Loaded with pollen, bumble bees can carry up to 80 percent of their body weight.

Ants are often the poster child for being able to carry immense weight relative to their size but bumble bees are no slouch as big lifters of the insect world, either.
While an ant can carry up to 50 times its body weight, the humble bumble bee loads itself up with pollen almost doubling its weight and then has to fly back to the nest.
“They can carry 60, 70 or 80 percent of their body weight flying, which would be a huge load for us just walking around,” said University of California, Davis researcher Susan Gagliardi. “We were curious to see how they do it and how much it costs them to carry food and supplies back to the hive.”
Gagliardi and colleague Stacey Combes, took deep dive into bumble bee flying, using a specially designed chamber resembling an empty snow globe and high speed video.
“We have the bees in a little chamber and we measure the carbon dioxide they produce. They are mostly burning sugar so you can tell directly how much sugar they are using as they are flying,” Gagliardi said.
They attached small pieces of solder wire to the bees to adjust their weight.
They used high-speed video to examine wing beats and movements.
Bumblebees fly in a very different way compared to aircraft, Combes said. While air flows smoothly over an aircraft wing or rotor blade, bees move their wings at a high angle to the air generating vortices that curl round the wing. This produces much more lift than smooth airflow, but it is unstable as the vortices quickly break down. Bees are able to sustain flight by moving their wings very rapidly.
Because bumblebees fuel flight from the nectar they are carrying, they should get lighter as they fly and use less energy. But to their surprise, Combes and Gagliardi found that the bees could actually use less energy per unit load when they were more heavily laden.
“They get more economical in flying the more heavily loaded they are, which doesn’t make any sense in terms of energetics,” Combes said.
Looking closely, the researchers found that bumblebees have two different ways to cope with increasing loads.
They always increase stroke amplitude, or how far the wings flap, when they are more heavily loaded, but this isn’t enough to support the extra weight on its own. To make up the difference, bees increase their wingbeat frequency, which generates more lift and increases energetic cost.
But bees also have an alternative, subtly different flying mode that allows them to carry heavier loads while expending less energy than when they increase flapping frequency.
It’s not yet clear exactly what this “economy mode” involves, Combes said, but it is something the bees can chose to do, or not.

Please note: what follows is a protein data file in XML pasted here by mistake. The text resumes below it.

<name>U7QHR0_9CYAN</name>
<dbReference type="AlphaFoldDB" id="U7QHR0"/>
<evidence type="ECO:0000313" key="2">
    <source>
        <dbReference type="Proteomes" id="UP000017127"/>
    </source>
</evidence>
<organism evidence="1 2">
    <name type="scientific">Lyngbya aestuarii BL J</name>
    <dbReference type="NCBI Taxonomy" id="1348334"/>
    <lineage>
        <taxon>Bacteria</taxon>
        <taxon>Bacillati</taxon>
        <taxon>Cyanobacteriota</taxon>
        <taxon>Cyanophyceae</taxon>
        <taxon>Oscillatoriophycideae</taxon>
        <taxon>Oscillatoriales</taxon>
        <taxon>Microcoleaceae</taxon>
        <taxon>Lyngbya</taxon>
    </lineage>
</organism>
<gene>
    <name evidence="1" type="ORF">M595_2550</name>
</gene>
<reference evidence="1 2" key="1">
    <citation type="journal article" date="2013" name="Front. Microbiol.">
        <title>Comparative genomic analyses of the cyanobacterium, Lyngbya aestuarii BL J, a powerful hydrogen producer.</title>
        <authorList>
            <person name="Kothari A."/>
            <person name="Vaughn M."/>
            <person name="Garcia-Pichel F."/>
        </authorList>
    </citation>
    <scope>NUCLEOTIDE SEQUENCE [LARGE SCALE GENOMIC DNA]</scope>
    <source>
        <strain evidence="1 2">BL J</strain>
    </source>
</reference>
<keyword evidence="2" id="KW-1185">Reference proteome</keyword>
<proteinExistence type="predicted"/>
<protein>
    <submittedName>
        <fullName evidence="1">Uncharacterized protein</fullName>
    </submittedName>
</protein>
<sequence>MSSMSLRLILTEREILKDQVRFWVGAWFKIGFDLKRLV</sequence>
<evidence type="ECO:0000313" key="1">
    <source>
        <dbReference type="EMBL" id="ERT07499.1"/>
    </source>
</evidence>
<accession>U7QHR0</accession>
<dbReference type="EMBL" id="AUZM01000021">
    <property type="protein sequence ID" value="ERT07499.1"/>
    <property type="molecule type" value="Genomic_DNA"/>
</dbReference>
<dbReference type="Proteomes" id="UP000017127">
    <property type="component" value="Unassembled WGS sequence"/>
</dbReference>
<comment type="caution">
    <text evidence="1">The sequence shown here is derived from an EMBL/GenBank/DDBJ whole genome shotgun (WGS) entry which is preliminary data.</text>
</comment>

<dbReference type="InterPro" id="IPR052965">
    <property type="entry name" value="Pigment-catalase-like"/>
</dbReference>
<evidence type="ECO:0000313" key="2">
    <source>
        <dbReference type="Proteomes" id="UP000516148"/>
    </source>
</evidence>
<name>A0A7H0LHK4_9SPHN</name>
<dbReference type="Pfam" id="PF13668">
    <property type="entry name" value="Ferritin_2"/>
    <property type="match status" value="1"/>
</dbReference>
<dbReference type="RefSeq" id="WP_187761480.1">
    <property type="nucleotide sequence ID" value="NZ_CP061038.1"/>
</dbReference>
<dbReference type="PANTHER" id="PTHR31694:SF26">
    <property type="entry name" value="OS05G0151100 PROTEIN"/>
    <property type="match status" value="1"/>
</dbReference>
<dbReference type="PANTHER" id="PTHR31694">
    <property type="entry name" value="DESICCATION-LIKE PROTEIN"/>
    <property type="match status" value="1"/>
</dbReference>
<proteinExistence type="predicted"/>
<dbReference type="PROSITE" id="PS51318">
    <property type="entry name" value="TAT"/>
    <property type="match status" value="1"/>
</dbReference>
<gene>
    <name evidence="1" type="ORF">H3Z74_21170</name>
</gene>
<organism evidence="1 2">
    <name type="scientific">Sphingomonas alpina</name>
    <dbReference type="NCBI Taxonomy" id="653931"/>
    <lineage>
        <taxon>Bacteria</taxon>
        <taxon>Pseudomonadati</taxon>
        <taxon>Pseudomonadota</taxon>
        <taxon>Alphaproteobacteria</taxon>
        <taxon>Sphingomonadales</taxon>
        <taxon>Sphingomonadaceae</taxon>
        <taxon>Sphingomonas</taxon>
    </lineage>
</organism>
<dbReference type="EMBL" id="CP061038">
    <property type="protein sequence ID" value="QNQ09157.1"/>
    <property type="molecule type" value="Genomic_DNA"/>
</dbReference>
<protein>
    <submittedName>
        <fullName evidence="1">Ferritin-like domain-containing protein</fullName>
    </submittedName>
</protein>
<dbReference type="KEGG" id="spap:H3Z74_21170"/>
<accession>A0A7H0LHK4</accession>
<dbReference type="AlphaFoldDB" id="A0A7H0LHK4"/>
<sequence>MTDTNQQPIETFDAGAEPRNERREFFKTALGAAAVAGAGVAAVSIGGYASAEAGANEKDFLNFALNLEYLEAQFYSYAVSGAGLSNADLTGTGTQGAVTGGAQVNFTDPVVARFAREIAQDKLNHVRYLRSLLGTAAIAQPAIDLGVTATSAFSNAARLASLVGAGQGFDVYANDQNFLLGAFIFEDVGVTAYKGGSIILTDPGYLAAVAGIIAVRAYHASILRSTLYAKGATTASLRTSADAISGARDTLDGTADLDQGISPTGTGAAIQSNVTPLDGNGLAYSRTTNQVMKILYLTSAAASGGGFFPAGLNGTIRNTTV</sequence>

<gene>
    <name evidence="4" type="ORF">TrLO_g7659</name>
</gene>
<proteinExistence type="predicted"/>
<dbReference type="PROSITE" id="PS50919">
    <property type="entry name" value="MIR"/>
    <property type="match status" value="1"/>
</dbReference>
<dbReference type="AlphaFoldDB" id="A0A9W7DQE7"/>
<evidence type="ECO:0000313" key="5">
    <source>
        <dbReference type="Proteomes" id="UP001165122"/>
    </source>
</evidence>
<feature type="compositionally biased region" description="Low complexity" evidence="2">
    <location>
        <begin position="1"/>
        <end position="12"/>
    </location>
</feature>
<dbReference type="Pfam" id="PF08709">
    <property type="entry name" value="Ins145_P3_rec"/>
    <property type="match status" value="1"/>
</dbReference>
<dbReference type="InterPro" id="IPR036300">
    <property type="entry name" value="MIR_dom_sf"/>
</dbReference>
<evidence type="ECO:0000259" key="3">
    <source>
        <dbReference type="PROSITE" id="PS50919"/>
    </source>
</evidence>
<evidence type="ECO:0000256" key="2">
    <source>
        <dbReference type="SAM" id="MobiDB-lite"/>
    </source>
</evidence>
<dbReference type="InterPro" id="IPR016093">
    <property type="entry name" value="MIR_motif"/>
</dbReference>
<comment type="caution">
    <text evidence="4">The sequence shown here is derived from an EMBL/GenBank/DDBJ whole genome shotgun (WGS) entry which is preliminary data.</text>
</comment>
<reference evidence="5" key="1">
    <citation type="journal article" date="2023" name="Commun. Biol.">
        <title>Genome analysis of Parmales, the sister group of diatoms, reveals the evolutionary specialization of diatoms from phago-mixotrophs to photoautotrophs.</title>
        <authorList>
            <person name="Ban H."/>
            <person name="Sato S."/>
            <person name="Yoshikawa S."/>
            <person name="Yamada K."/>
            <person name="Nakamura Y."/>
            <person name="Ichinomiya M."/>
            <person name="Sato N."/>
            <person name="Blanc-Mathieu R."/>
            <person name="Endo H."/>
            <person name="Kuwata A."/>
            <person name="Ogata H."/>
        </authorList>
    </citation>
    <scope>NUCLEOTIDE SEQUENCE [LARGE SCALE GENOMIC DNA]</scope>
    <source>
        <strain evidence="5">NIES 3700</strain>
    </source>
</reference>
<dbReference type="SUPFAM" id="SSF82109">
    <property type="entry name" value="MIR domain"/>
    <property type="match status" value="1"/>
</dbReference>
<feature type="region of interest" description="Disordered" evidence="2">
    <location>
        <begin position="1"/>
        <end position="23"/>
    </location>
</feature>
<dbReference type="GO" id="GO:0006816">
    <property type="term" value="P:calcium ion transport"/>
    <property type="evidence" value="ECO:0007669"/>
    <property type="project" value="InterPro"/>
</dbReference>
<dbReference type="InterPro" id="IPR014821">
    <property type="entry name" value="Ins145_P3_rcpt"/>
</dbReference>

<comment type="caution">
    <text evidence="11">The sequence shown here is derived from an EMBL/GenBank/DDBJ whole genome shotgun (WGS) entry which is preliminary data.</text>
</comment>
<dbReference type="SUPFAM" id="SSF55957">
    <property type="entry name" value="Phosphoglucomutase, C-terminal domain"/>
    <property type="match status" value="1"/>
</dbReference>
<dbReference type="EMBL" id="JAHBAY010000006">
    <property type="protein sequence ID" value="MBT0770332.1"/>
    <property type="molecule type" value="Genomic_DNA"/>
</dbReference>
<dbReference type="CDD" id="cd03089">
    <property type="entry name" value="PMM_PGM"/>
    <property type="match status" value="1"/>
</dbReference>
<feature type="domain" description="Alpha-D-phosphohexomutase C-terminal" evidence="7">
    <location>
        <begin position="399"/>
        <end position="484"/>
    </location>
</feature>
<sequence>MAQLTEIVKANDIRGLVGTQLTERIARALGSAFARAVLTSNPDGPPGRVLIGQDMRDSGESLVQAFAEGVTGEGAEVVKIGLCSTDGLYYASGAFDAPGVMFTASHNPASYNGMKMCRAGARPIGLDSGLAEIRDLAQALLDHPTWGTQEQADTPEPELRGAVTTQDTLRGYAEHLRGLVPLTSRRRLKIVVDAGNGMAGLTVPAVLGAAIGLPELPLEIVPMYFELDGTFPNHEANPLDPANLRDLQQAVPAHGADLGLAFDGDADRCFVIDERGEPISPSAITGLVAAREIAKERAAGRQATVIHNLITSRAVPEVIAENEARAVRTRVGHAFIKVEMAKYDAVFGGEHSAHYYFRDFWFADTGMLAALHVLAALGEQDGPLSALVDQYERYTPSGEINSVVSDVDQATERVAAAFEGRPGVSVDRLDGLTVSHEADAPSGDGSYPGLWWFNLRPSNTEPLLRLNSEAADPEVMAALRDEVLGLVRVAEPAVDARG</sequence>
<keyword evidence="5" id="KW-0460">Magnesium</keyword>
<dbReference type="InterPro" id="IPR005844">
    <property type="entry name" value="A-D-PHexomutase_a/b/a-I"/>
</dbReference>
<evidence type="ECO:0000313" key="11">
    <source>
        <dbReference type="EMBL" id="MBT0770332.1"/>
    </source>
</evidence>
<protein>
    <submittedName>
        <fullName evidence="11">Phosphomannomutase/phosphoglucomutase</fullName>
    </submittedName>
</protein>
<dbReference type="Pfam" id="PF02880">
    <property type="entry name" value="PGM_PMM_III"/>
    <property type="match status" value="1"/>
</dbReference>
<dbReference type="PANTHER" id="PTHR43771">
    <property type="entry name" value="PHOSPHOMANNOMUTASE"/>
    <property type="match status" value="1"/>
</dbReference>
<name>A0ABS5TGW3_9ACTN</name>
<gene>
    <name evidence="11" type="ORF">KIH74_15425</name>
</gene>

“It turns out to be a behavioral choice they are making in terms of how they support the load,” Combes said.
When bees are lightly loaded or rested, they are more likely to increase wingbeat frequency. When they are more heavily loaded, they switch to the mysterious economy mode, producing enough force to support the load with only a small increase, or even a decrease, in flapping frequency.
Think of it like the car that has buttons for Sport or Performance mode and one for its own economy mode.
When you’re driving alone and out on a weekend trip, you may switch over to the sporty side but when the kids are in the car or its all business during the week, economy mode is a better fit.
It’s not clear why, if the bees can save energy while flying in economy mode. They don’t do it all the time, but it may be that high wingbeat frequency has performance advantages, for example in maintaining stability in turbulent air or avoiding obstacles, Combes said.
All this switching and heavy lifting works up an appetite in the buzzing bees, too, but they are keen to stay off of the junk food aisle.
Using a two-step mechanistical approach that included learning and feeding experiments, German scientists at the University of Munich established a new way to literally keep a close eye on the feeding habits of insects.
“Bees obtain most of their nutrients from their main food sources, which are nectar and pollen. While nectar is mainly a source of carbohydrates, pollen contains most of the other necessary nutrients: proteins, fat, minerals and vitamins.
Until today, most bee researchers assumed that bees, like other herbivores, mainly consider the protein content when choosing their food,” Leonhardt said.
As a first step, learning experiments helped the scientists to establish the bumble bees’ preference for certain nutrients — in this case fat and protein.
“We are focusing on fatty and amino acids, which represent the two essential pollen macro nutrients and which are likely to be perceived and thus tasted by bees,” said researcher Fabian Rüdenauer
The researchers found that bumble bees could clearly differentiate between normal pollen and pollen with increased fat content and did show a clear preference for normal pollen.
Surprisingly, the bumble bees made no clear distinction when the pollen amino acid content was altered in the same way.
“The more fat the pollen contained, the less the bumble bees consumed that pollen,” Leonhardt concluded.
Bumble bees actually accepted death over having to consume the high-fat pollen.
That’s pretty extreme, yes, but the researchers found that laying off fatty foods is much more serious than for humans going out for a greasy burger and fries.
Fat in pollen adversely affects the bumble bees’ reproductive capabilities and survival, they said.
So while from our perspective the flight of the bumble bee looks clumsy and erratic, but those little powerful pollinators know exactly what they’re doing.